Have you ever read a mystery novel that was so good that whenever the killer is unmasked, you sit back and say, “how did I miss that?”
Agatha Christie was the Queen of Crime, the Titan of Twists, the Ruler of Red Herrings, and the Countess of Cozies. I remember fondly reading my very first Christie, And Then There Were None, at the tender age of 11 or 12, and being floored when the killer was unmasked. How on earth could that person have been responsible? But then upon a second (and third, and fourth–hey, I loved that book!) reading, I realized that the killer could not possibly have been any other person.
Of course, I’m attempting to write my own murder mystery, and let’s just say I have a long ways to go before I’m even worthy to on the fringe of Christie’s esteemed court.
To help me on my journey, though, I recently came across this gem of a book, Writing and Selling Your Mystery Novel by Hallie Ephron. In 30 succinct chapters, Ephron breaks down the process of writing a mystery novel, from planning the personality and character of your protagonist sleuth, the makeup of the victim, and the supporting characters that may or not be suspects or villains, to writing that dramatic opening that will catch a reader’s attention and the how to incorporate clues, red herrings, and misdirection.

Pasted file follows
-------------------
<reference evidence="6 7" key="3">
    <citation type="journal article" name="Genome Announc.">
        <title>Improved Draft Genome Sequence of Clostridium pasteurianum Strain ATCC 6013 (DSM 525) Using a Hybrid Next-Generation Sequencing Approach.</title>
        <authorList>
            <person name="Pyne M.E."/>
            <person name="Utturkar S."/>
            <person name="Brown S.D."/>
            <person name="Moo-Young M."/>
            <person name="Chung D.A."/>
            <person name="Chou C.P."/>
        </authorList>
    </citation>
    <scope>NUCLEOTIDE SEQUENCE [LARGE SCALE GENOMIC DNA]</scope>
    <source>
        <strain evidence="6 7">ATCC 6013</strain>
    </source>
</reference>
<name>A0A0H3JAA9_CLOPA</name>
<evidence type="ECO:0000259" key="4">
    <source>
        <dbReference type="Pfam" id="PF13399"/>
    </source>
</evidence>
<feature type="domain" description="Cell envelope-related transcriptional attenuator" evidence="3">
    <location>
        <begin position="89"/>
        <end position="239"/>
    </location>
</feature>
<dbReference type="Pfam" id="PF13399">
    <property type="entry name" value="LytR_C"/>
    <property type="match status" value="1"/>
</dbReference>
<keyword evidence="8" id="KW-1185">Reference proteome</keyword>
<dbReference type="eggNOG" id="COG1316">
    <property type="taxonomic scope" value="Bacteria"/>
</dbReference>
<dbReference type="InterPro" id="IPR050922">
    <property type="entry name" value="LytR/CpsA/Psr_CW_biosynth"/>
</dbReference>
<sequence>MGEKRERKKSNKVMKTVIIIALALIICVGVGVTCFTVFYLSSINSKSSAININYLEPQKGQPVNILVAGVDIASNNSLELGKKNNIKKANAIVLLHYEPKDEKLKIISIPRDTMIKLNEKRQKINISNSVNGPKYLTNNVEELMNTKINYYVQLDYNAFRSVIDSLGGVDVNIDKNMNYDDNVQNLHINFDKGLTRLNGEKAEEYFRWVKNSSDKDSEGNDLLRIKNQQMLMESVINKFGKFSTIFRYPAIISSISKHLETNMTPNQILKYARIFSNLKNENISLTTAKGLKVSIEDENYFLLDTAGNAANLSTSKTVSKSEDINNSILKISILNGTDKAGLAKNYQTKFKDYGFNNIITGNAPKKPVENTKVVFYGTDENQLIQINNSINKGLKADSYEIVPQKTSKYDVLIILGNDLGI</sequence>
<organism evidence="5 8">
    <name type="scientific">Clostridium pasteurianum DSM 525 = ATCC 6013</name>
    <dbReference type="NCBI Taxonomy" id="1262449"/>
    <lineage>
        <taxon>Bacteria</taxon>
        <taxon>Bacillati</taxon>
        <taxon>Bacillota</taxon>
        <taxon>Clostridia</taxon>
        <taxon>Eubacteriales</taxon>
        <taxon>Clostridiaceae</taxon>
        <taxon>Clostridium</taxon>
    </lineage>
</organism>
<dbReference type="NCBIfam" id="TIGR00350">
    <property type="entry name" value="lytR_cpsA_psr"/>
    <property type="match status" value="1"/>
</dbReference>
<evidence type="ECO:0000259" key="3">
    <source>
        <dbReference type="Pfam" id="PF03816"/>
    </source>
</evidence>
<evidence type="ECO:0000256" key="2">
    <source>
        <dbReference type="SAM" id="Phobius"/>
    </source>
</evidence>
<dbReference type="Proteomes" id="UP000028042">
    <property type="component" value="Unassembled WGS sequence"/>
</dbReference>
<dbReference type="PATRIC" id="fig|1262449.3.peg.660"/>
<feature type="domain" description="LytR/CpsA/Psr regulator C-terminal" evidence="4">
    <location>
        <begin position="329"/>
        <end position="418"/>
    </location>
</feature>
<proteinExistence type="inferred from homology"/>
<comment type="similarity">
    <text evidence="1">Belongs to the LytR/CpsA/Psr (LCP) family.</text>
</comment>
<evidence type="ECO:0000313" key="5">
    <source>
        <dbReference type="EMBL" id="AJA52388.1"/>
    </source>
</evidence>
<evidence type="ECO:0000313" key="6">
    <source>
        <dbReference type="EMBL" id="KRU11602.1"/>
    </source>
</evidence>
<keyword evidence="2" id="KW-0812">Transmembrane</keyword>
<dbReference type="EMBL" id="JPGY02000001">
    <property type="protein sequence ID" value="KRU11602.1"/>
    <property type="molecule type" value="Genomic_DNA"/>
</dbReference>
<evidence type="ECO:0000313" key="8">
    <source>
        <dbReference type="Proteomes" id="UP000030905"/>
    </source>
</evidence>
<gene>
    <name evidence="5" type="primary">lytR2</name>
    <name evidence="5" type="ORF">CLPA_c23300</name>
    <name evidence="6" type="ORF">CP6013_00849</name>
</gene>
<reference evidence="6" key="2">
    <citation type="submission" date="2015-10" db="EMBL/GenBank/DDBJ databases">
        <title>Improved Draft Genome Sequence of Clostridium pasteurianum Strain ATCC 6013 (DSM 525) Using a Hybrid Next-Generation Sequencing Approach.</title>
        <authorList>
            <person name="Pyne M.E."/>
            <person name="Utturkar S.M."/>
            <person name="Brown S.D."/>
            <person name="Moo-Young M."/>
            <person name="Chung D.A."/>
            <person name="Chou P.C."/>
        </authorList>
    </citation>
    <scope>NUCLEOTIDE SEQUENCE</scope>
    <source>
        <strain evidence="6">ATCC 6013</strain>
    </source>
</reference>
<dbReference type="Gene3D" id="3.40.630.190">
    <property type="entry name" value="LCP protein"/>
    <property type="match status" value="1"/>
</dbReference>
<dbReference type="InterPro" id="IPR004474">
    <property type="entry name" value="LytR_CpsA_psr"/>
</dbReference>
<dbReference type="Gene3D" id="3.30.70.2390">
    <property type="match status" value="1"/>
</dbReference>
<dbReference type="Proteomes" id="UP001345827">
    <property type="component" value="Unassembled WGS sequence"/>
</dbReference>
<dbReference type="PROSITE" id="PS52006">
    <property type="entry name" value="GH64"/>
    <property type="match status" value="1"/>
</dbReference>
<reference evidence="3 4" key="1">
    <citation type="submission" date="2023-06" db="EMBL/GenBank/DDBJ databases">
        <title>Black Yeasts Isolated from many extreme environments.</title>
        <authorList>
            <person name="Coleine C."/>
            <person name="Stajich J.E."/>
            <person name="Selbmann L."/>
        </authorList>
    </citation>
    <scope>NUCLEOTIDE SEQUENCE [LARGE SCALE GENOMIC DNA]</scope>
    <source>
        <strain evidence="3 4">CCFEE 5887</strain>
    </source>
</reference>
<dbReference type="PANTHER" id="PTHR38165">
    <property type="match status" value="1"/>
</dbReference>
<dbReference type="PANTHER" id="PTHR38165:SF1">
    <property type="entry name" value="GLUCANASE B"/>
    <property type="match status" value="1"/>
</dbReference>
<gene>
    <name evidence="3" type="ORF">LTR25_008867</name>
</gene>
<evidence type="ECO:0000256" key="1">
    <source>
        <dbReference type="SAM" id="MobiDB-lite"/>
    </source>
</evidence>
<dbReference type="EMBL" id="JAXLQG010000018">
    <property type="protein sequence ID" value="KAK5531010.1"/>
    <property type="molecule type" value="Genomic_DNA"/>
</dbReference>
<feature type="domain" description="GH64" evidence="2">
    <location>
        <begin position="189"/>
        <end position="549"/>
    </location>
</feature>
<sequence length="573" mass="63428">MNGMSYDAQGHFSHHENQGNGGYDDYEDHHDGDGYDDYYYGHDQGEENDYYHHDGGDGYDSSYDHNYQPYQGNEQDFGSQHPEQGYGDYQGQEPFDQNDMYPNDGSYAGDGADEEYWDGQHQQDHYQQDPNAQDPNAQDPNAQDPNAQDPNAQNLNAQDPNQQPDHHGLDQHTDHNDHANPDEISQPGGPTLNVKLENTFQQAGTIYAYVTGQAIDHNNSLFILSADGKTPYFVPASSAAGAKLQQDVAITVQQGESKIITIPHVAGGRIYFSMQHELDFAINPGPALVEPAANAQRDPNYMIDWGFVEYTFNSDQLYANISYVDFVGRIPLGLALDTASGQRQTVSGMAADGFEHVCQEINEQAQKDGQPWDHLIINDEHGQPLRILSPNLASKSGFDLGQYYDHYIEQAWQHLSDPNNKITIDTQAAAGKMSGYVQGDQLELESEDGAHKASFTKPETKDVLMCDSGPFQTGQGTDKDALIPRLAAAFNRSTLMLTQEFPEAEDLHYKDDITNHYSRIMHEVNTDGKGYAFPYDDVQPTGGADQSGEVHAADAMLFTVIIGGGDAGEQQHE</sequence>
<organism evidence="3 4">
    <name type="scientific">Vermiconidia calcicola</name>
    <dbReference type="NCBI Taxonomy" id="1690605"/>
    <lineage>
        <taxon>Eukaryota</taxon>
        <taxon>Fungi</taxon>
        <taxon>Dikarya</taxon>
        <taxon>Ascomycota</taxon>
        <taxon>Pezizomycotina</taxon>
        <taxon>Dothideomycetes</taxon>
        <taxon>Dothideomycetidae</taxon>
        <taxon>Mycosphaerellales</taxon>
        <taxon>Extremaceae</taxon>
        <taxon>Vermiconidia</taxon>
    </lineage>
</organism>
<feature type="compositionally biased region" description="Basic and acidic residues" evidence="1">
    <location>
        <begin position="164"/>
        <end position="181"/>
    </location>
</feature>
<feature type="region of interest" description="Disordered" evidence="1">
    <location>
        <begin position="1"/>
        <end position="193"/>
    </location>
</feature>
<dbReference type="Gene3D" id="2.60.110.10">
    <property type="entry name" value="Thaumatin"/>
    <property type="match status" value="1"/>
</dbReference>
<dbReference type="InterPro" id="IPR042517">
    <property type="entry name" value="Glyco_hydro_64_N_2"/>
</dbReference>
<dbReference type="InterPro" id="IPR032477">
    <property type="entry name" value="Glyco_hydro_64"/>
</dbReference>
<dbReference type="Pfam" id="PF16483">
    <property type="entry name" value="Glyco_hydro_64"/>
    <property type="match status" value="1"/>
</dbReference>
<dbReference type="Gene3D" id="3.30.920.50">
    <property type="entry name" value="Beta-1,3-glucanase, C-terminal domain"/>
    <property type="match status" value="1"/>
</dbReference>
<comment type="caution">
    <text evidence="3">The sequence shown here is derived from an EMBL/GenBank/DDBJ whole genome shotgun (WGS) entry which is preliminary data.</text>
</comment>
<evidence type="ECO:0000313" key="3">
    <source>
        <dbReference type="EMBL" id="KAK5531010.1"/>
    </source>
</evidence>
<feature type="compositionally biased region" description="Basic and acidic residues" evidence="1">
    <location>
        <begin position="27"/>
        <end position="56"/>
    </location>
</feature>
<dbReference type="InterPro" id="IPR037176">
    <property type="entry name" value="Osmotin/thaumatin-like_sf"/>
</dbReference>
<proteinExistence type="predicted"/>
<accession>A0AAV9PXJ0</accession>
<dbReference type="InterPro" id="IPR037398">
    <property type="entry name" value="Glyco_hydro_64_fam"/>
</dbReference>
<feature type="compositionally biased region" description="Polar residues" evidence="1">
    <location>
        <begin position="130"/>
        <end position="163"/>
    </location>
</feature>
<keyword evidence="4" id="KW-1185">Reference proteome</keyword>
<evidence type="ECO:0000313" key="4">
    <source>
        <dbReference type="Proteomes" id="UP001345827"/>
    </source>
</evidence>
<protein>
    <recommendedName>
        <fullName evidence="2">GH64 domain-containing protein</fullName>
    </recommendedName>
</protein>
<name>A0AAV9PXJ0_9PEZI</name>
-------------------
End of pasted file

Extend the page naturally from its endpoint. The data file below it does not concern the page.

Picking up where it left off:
What makes this book so unique, though, are the numerous exercises and worksheets that accompany each chapter, which can be downloaded from the publisher’s website (a godsend, since I HATE writing in books!). Honestly, I’ve only made it to chapter 2, because I’m trying to get the most out of it by actually filling out the worksheets. The second chapter is all about fleshing out your main character, the sleuth, which sounds easy, right? I’ve had my main character, Mira Welles, pretty established for a long time, both in my head and in the first draft I’m currently 54,000 words into. I know her looks, personality, backstory, etc. But these worksheets actually made me dig deeper by asking questions that seem pointless but actually can inform the writer (and reader) about the character: What does your character wear to work? What do they sleep in? Is their hair color natural? Any tattoos or piercings?
Another worksheet asks about personality traits: What does your character find humorous? What is their capacity for violence or intimacy? What kind of swear words would your character say when annoyed or angry?
Perhaps the most telling of all, and something I had to really think about, was the “Under Duress” worksheet: What would your character do if they get a bad haircut? Get propositioned? Discover condoms in their significant other’s possession? Discover their best friend is embezzling?
Through all of these different worksheets, I’ve discovered a lot more about Mira than I had previously, and since I hope to turn this story into a series, these really help me flesh her out for book one, and add more about her in subsequent stories. Now on to Chapter 3: The Crime and the Victim’s Secrets!